ORONO – According to the National Academy of Sciences, 85 percent of measured growth in U.S. income per capita is the result of technological change.

One need look no further than Google, Apple, Microsoft and other corporate technology giants whose founders are still active and in their prime to realize that change continues to happen at a ferocious pace.

The universities where these firms they find the talent and knowledge that fuel them exemplify the importance of innovation to our future.

We are not alone is realizing this secret to economic well-being.

Countries around the world have taken our best ideas for getting ahead, fine-tuned them and adapted them to their own situations.

They are working to build universities to rival America’s best and they have established regional economic partnerships that we should study and adapt where it makes sense.

The National Academies was one among several leading organizations that realized that we were slipping significantly in relation to international competition.

In 2006, the Academies pulled together a panel of our nation’s most accomplished industrialists, educators, innovators and scientists led by former Lockheed Martin Chairman Norm Augustine. In 2007 they released “Rising Above the Gathering Storm,” a call to action in research, science education and legislative reform.

The report was well received and that very year Congress enacted the COMPETES Act, based on part of the Academies’ recommendations, by a wide bipartisan margin.

Maine’s federal delegation voted unanimously in favor of the legislation. The legislation established a multi-year effort to increase the nation’s commitment to double the research funding at the National Science Foundation (NSF), the Department of Energy (DOE) Office of Science and the National Institute of Standards and Technology (NIST); to strengthen science and math education; and to foster a business environment to drive innovation, but a political compromise reduced the duration of authorized funding to just three years.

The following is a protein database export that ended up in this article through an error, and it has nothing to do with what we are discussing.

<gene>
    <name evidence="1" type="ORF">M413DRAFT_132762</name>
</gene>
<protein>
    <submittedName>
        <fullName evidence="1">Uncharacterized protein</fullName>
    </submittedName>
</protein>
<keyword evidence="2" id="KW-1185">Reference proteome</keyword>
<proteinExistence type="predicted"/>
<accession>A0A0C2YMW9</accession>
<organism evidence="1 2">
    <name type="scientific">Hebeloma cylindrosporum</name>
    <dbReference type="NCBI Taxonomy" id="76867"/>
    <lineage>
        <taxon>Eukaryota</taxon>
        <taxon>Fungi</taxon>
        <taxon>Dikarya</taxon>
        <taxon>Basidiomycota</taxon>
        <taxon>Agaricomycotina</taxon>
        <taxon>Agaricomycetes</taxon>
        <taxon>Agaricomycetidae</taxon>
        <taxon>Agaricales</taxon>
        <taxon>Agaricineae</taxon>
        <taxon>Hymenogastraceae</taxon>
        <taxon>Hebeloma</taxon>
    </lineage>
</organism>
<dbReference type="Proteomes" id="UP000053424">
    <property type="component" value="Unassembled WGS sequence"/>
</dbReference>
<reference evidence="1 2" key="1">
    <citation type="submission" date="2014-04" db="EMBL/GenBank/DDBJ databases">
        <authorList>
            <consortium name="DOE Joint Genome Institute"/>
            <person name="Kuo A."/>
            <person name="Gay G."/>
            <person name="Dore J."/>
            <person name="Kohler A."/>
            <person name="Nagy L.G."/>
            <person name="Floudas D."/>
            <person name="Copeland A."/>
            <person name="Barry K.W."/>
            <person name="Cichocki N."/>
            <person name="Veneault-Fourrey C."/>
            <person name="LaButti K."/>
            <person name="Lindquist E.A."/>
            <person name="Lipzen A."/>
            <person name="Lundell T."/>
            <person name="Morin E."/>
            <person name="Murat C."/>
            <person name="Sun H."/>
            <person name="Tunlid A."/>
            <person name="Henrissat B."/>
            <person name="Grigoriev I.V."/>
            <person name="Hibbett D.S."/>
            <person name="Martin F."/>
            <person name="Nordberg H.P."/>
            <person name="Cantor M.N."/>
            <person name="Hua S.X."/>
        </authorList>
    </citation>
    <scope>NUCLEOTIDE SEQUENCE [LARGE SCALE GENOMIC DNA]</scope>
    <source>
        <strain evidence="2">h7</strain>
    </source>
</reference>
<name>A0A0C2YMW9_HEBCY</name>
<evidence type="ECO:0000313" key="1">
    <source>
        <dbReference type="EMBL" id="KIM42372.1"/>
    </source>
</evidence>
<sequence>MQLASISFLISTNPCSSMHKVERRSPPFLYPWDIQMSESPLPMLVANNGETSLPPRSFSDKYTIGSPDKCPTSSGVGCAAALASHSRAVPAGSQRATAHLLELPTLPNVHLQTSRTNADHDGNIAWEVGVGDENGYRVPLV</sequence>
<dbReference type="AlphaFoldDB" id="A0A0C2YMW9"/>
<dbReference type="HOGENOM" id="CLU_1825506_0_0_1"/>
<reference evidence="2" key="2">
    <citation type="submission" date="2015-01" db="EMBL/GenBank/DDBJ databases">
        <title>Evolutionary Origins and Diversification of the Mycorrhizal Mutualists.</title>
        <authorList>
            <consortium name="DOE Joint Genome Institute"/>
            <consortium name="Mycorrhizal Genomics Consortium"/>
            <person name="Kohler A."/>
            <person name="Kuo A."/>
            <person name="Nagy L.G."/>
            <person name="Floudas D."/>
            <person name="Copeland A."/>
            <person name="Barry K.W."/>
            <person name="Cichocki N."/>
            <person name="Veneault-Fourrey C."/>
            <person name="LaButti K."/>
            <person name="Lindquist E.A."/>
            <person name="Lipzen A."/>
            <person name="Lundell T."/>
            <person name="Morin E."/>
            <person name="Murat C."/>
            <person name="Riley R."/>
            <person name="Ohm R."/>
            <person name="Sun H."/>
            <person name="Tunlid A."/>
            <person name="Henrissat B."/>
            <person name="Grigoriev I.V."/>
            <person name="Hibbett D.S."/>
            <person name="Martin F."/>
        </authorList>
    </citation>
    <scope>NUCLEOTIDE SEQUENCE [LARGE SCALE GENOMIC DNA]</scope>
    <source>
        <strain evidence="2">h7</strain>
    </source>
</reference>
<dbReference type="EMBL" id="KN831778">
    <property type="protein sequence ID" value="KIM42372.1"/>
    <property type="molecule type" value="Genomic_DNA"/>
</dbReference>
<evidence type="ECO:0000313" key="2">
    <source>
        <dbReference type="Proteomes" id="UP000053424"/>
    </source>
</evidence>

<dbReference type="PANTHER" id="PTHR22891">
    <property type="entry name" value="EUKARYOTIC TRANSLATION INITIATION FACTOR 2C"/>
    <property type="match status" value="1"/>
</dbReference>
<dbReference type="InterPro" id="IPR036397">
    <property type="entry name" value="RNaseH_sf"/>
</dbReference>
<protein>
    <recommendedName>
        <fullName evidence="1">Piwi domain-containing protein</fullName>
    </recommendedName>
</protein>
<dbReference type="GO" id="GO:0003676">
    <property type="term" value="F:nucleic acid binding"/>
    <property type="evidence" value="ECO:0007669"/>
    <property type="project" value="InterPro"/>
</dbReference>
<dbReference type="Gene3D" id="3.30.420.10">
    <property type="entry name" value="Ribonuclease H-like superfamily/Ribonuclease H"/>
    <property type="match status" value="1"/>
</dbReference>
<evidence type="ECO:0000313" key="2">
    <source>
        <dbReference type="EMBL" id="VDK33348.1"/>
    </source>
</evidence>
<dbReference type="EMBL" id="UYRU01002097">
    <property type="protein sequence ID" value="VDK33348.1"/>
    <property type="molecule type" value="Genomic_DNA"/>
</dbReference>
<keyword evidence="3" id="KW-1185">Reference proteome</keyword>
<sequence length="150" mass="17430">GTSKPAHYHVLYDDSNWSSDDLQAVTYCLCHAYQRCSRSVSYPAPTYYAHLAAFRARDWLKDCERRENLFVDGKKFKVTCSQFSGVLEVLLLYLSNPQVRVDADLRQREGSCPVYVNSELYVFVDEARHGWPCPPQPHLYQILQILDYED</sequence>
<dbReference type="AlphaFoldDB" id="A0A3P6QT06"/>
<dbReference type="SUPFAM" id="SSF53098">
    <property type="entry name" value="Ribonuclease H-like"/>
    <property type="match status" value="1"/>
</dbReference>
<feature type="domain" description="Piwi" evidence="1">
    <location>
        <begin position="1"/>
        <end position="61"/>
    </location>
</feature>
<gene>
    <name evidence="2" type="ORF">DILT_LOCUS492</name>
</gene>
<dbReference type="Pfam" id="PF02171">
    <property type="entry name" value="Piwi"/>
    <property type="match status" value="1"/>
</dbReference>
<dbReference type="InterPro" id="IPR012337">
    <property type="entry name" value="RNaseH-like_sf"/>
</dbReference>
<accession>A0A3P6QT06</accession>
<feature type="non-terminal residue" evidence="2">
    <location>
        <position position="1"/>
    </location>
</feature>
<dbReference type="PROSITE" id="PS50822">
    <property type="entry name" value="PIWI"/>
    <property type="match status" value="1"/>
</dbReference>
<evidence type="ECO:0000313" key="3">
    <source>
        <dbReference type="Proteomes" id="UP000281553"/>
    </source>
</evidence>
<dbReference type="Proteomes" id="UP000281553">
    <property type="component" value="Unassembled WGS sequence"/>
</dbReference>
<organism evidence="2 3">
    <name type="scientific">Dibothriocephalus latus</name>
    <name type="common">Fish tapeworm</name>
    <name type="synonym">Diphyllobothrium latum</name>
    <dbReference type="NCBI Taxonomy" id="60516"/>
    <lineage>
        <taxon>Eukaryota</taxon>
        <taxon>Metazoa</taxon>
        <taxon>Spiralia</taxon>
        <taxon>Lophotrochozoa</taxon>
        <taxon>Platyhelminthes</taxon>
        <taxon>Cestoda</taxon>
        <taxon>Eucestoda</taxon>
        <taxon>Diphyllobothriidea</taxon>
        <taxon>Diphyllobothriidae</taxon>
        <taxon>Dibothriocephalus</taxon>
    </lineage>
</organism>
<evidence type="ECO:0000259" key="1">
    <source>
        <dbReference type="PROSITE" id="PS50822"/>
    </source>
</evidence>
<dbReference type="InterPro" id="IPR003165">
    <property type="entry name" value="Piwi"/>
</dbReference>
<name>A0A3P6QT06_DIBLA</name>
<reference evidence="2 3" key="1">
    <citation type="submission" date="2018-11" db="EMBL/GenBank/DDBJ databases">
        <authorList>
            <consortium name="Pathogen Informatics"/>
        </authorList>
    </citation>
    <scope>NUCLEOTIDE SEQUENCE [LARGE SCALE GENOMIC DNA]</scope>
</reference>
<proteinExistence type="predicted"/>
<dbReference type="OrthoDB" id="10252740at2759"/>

Maine has benefited directly and indirectly from these agencies and from the increased funding the COMPETES Act authorized.

We receive NSF awards that fund a spectrum of research activities including high performance computing, geospatial technology education, sustainability science and summer training for science teachers.

NIST is providing 80 percent of the funding for a new Advanced Nanocomposites in Renewable Energy Laboratory and core funding for the Maine Manufacturing Extension Partnership. Department of Energy has provided funding for deepwater offshore wind power research and for advanced biofuels research.

It is already three years since the original COMPETES Act and it is now time to reauthorize the program. Hours before the start of the Memorial Day weekend, the House passed H.R. 5116 by a vote of 262 to 150 with both of Maine’s representatives voting for the bill.

The Senate Commerce Committee is scheduled to consider the legislation July 15 with a vote to follow in the full Senate.

I really hope the Congress can pull together quickly and continue the doubling of these important science agencies.

Time is of the essence. The U.S. once had an overwhelming advantage in fields such as science, technology, engineering and math, but the rest of the world is not standing still and the problems the research will solve are becoming more pressing.

We are fortunate to have an enlightened congressional delegation, and I hope enough of the rest of the Congress shares their sense of urgency for these efforts to continue uninterrupted.